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Nature volume 52, pages 277278 | Download Citation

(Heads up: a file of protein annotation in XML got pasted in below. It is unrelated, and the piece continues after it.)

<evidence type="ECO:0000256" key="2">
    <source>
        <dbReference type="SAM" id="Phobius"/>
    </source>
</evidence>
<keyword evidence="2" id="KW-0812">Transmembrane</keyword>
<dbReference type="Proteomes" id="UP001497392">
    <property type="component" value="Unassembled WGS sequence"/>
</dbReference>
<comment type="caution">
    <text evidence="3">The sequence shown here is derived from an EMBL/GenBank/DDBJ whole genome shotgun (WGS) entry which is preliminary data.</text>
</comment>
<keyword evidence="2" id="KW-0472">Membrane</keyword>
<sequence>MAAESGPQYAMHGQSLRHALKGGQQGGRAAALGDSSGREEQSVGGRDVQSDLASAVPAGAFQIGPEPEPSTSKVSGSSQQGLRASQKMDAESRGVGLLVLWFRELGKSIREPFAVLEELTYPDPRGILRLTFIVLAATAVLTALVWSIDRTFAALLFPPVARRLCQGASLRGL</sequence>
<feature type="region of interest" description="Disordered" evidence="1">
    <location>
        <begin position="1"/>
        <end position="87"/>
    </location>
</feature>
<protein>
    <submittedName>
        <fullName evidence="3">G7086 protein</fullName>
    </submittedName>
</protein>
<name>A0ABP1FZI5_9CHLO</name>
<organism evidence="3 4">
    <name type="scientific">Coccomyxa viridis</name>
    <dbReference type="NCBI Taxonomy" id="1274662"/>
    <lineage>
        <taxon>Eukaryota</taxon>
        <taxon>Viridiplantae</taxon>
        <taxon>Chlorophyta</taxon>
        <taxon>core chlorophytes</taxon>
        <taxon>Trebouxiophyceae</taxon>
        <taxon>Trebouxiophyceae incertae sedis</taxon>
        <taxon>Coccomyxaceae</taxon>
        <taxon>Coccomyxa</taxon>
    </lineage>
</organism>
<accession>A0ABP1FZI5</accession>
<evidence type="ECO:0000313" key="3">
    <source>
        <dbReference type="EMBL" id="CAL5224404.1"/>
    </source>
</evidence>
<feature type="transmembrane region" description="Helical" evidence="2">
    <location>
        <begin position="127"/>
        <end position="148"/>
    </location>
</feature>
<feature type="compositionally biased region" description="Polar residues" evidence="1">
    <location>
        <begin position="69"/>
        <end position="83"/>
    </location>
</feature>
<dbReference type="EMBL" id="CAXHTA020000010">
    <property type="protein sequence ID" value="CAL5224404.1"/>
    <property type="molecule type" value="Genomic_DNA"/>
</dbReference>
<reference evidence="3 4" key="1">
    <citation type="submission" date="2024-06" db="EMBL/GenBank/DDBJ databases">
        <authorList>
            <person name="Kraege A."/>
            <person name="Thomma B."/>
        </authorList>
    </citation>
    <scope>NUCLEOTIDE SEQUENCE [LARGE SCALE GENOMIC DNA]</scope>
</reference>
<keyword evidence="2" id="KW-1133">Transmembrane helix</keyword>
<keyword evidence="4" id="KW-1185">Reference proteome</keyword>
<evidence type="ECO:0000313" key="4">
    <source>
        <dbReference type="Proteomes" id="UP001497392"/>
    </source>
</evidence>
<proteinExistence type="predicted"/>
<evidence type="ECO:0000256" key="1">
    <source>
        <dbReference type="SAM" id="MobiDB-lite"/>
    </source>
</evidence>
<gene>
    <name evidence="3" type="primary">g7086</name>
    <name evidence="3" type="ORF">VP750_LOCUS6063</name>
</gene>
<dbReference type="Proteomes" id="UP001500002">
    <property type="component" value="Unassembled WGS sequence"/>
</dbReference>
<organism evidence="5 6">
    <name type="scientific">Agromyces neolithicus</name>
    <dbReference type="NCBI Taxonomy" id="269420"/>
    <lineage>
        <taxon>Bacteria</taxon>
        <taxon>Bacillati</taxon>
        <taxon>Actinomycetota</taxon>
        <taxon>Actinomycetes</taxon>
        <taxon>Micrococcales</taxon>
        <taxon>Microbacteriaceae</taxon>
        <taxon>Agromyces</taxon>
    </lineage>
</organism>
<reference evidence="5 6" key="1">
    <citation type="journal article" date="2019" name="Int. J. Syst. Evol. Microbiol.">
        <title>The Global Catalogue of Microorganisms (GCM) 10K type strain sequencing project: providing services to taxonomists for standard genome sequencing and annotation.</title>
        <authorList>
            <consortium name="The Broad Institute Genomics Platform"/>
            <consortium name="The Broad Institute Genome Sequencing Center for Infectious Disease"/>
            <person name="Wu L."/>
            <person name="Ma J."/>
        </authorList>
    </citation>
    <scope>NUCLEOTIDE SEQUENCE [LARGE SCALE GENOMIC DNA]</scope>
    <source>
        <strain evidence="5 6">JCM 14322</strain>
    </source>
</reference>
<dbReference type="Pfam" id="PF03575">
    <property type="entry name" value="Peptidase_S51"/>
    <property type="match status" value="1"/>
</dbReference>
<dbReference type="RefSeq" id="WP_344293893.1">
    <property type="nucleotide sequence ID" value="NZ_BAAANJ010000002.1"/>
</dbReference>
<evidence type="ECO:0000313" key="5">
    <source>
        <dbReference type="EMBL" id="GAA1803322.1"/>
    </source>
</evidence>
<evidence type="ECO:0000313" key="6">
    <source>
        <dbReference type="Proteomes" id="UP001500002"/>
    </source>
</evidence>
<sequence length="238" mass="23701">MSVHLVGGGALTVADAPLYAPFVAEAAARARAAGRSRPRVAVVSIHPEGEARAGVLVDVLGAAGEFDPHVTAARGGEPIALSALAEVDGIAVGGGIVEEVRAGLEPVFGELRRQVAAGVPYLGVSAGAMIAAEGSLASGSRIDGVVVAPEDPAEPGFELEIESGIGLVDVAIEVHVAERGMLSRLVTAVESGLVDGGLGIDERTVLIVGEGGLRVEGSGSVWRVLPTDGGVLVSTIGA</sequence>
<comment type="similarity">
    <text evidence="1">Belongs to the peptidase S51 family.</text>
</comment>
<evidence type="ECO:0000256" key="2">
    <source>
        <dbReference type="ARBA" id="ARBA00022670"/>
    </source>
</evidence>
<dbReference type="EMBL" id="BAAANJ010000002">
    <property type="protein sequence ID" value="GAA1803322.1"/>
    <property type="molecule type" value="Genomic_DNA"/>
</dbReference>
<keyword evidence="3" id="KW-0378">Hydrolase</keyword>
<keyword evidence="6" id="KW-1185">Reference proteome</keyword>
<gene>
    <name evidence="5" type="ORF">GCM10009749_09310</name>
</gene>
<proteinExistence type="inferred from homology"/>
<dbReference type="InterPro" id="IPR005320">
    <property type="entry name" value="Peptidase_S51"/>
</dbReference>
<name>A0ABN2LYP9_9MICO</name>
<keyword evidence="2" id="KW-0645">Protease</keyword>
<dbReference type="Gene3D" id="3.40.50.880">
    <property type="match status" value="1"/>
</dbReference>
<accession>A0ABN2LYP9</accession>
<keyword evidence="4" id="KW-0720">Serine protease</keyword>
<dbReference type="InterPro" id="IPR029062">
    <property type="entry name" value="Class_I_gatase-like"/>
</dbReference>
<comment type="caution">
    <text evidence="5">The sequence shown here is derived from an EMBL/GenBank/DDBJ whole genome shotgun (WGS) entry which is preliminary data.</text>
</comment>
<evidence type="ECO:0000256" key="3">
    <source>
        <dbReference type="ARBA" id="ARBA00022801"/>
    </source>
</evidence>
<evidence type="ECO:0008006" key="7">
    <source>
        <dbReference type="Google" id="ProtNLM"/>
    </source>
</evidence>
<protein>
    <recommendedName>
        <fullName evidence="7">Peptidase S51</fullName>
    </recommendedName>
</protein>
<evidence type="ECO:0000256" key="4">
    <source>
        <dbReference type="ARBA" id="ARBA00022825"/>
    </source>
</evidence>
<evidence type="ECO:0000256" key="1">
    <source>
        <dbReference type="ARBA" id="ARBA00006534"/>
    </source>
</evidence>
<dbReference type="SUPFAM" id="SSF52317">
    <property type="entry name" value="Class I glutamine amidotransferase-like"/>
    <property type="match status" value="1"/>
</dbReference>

THE NEW MADRAS OBSERVATORY.—Prof. Michie Smith, the successor of Mr. Pogson at Madras, has lately made known a few particulars relating to the new Solar Physics Observatory which is to be erected in India. The funds have been voted by the Indian Government, and the site selected is in the Palani Hills at Kodaikanal, 300 miles south of Madras. The daily work of photographing the sun, which is now carried on for the Solar Physics Committee at Dehra DÛn by the officers of the Indian Trigonometrical Survey, will form part of the routine work of the new observatory. It is also proposed to undertake a systematic spectroscopic examination of the sun, but the details of this portion of the programme have not yet been finally determined upon. The climate of Kodaikanal seems to be almost all that can be desired for astronomical purposes. The mean daily temperature varies from 54°˙1 C. in December to 62°˙2 C. in May, while the rainfall is about 47½ inches. From March to December in the year in which observations were specially made, the bright sunshine amounted to 1634 hours; the morning is usually bright until about eleven o'clock, then clouds come up and continue until about four o'clock; by six o'clock the sky is generally cloudless. Except during the northeast monsoon, a night which is wholly cloudy is almost unknown. Under these highly advantageous conditions, there is every prospect that the establishment of this observatory will result in a great gain to astronomy, especially in the department of solar physics.

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